The Skiing in Utah is Now IKONIC

Skiing down Stein’s Way at Deer Valley Resort (Photo by Ross Downard)

A few winters ago the IKON pass burst upon the ski industry scene as hard and as fast as a snow squall coming off the Great Salt Lake. With it came a flurry (no pun intended) of mixed reviews from industry experts, executives and locals alike. Utah seems to have missed the brunt of this fury, but a simple look at the public outcry in Big Sky, Jackson and Aspen most certainly show that some are not happy with the newest mega pass offering.

In Utah, the results seem to be somewhat mixed. Many Utahns see the IKON pass as ruining their favorite places, while others see the pass as giving skiers more options to world-class resorts. What seems to be a given however, is the fact that the IKON pass is adding cars to the already overflowing and Cottonwood Canyons. On the flipside, IKON passholders have either 5 or 7 days to Deer Valley, which is easily accessible from the population hubs along the Wasatch Front and avoids the dreaded red snake of traffic in the Cottonwood Canyons.

A Brief History of the Mega Pass

Back in 2008, Vail Resorts revolutionized the ski industry by introducing the EPIC pass. The EPIC pass drastically reduced the price of a season pass, while offering buyers access to ALL of Vail’s mountains with no blackout dates. The catch? The company incentivized consumers to buy the pass way before the season started. This allowed the company to lock in season pass revenue without having to worry about snow conditions. (There is a very good podcast about the idea and implementation of the EPIC pass which you can find here.) Since it’s start back in ’08, Vail has since expanded the EPIC pass to more mountains by adding partner resorts and buying more ski areas themselves. EPIC passholders in receive unlimited access to Park City Mountain Resort and additional days to Snowbasin .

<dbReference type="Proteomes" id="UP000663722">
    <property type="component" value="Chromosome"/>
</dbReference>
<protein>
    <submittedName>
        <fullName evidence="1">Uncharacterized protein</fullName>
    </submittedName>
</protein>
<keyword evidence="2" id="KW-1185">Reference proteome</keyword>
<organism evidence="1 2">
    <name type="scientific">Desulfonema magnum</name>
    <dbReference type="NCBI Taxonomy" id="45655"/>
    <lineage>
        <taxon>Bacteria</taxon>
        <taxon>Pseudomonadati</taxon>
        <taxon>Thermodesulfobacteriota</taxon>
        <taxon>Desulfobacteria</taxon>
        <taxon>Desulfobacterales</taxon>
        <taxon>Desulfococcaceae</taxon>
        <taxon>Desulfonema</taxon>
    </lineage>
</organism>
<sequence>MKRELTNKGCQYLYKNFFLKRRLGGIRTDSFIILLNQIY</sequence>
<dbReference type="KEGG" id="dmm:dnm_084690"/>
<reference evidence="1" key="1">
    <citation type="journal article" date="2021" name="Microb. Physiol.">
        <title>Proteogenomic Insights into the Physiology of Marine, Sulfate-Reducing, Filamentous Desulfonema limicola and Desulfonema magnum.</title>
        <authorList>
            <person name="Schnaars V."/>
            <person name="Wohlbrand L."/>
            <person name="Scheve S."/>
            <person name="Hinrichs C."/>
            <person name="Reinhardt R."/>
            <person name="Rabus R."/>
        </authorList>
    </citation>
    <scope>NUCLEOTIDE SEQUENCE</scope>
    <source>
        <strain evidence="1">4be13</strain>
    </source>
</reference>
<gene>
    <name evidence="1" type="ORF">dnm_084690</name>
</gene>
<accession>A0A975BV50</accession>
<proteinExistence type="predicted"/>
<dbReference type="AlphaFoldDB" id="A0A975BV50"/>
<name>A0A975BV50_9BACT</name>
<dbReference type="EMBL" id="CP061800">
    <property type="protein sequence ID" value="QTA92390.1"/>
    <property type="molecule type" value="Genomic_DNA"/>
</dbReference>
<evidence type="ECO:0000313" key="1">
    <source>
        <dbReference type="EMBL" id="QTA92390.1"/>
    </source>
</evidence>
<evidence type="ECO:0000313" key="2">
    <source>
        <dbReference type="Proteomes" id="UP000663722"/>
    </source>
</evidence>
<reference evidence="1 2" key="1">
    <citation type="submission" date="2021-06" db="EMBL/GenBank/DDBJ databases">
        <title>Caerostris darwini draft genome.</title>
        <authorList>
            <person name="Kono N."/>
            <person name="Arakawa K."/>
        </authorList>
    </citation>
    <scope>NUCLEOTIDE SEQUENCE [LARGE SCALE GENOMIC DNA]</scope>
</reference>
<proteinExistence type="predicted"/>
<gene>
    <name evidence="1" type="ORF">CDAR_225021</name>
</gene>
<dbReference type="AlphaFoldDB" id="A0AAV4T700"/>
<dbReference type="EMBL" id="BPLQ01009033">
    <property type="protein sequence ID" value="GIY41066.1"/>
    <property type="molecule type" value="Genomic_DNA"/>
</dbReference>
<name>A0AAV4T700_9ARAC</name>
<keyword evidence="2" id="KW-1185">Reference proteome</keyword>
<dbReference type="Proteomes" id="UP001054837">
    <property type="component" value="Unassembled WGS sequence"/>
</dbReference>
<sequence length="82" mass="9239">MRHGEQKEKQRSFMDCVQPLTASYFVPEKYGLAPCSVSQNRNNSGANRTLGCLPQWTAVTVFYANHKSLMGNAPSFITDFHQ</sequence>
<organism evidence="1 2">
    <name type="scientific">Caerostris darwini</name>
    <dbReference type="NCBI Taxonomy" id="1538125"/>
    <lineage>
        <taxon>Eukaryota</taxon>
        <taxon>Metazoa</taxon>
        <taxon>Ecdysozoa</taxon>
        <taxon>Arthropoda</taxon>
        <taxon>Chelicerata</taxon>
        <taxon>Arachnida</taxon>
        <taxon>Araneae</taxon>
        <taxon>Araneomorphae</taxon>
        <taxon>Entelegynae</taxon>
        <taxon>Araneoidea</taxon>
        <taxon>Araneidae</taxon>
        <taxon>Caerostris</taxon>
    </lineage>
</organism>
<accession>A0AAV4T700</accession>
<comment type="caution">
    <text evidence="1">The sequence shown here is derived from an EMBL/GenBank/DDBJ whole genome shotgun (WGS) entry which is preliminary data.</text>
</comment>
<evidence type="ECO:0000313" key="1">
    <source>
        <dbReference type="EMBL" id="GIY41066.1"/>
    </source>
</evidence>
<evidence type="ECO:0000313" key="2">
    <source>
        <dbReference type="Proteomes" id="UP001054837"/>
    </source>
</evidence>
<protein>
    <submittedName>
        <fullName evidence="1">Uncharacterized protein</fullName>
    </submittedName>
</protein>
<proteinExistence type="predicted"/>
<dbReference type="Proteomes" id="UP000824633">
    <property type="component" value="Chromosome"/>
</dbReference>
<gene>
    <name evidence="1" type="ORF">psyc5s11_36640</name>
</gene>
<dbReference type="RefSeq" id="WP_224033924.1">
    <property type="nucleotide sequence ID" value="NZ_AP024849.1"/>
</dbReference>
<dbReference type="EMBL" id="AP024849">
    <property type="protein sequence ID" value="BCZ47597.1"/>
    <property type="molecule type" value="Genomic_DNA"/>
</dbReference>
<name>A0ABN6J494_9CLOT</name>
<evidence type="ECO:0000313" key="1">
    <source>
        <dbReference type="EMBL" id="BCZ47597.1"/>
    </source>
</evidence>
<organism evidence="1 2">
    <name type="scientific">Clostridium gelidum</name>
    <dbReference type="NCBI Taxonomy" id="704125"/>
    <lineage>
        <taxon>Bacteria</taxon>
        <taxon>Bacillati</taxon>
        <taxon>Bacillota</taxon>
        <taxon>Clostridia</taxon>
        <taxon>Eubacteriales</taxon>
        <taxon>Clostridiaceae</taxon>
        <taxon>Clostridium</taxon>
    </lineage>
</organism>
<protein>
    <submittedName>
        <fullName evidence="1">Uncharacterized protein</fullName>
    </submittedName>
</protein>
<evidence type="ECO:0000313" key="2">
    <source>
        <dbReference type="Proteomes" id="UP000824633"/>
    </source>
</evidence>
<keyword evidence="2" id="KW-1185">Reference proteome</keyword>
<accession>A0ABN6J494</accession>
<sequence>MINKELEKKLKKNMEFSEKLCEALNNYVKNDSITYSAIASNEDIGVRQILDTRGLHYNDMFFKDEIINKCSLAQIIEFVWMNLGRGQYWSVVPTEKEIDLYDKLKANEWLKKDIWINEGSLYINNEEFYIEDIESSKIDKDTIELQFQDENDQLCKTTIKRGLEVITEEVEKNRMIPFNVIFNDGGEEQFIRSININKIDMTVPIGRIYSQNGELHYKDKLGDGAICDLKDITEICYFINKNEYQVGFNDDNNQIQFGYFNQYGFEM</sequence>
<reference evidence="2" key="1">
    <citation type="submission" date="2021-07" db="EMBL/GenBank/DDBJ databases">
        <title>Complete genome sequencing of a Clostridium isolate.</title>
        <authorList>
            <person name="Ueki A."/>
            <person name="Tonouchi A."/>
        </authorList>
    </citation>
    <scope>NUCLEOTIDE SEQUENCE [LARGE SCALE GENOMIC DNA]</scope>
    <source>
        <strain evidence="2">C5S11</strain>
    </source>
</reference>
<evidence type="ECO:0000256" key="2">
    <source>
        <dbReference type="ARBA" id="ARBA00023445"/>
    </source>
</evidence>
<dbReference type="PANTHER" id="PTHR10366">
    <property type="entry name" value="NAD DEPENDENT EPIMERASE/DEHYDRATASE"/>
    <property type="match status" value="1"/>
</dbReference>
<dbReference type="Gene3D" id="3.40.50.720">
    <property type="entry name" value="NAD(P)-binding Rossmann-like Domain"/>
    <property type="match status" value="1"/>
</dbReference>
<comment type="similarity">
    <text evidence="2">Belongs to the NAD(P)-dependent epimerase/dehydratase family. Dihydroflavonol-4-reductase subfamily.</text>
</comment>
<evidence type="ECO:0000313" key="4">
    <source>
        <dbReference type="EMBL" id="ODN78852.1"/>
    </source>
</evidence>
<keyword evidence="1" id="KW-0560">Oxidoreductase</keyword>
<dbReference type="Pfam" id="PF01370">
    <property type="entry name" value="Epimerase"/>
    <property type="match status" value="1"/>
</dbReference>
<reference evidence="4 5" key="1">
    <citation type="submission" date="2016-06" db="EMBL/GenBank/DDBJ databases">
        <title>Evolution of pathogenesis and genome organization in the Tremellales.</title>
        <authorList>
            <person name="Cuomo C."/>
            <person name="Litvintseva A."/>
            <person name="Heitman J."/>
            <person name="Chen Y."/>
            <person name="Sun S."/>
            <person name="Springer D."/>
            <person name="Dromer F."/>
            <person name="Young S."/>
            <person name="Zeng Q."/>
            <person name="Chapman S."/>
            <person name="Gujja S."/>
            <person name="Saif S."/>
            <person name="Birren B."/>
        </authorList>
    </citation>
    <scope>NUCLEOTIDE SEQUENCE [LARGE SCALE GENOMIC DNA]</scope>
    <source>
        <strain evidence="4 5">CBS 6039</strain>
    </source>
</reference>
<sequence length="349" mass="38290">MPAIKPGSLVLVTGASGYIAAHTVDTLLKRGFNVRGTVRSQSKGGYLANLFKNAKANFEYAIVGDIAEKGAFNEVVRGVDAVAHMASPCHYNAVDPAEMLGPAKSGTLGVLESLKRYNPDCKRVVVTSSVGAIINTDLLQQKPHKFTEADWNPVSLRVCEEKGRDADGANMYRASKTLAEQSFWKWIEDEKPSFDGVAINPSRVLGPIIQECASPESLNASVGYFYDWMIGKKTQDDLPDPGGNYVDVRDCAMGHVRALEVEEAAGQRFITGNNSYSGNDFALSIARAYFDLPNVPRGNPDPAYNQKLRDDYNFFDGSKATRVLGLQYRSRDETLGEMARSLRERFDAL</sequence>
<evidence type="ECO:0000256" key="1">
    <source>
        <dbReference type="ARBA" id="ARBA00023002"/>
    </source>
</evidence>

Fast forward to 2018 and the IKON pass was introduced. It was launched to compete directly with the EPIC pass. It follows the same business model as the EPIC pass (Buy early for a low price, and get access to a lot of resorts) and includes 5 resorts in the state of Utah and access to dozens of other resorts around the United States, Canada and Europe. IKON passholders receive unlimited access to Solitude, and additional days to Brighton, Alta/Snowbird and Deer Valley.

With this as a backdrop, and as an IKON pass holder myself for all 3 seasons of the pass here are my thoughts on how things are going for the IKON pass.

A Local’s Perspective

2018–2019 Season: For the inaugural year of the IKON pass I was able reap the benefits of the college discount as I bought the pass before I graduated from BYU. I paid $719 for the full IKON pass and used it quite frequently. Fortunately my day job at Thread Wallets allows me the flexibility to ski outside of Saturdays and Holidays so I was able to log 18 ski days for the year on the pass with an average of $39.94 per day of skiing. Not bad if you ask me.

The breakdown of days looked like this.

  • Alta/Snowbird: 7 days
  • Deer Valley: 7 days
  • Solitude: 2 days
  • Jackson Hole: 2 days
One of the highlights of the year was a trip to Jackson Hole in January 2019.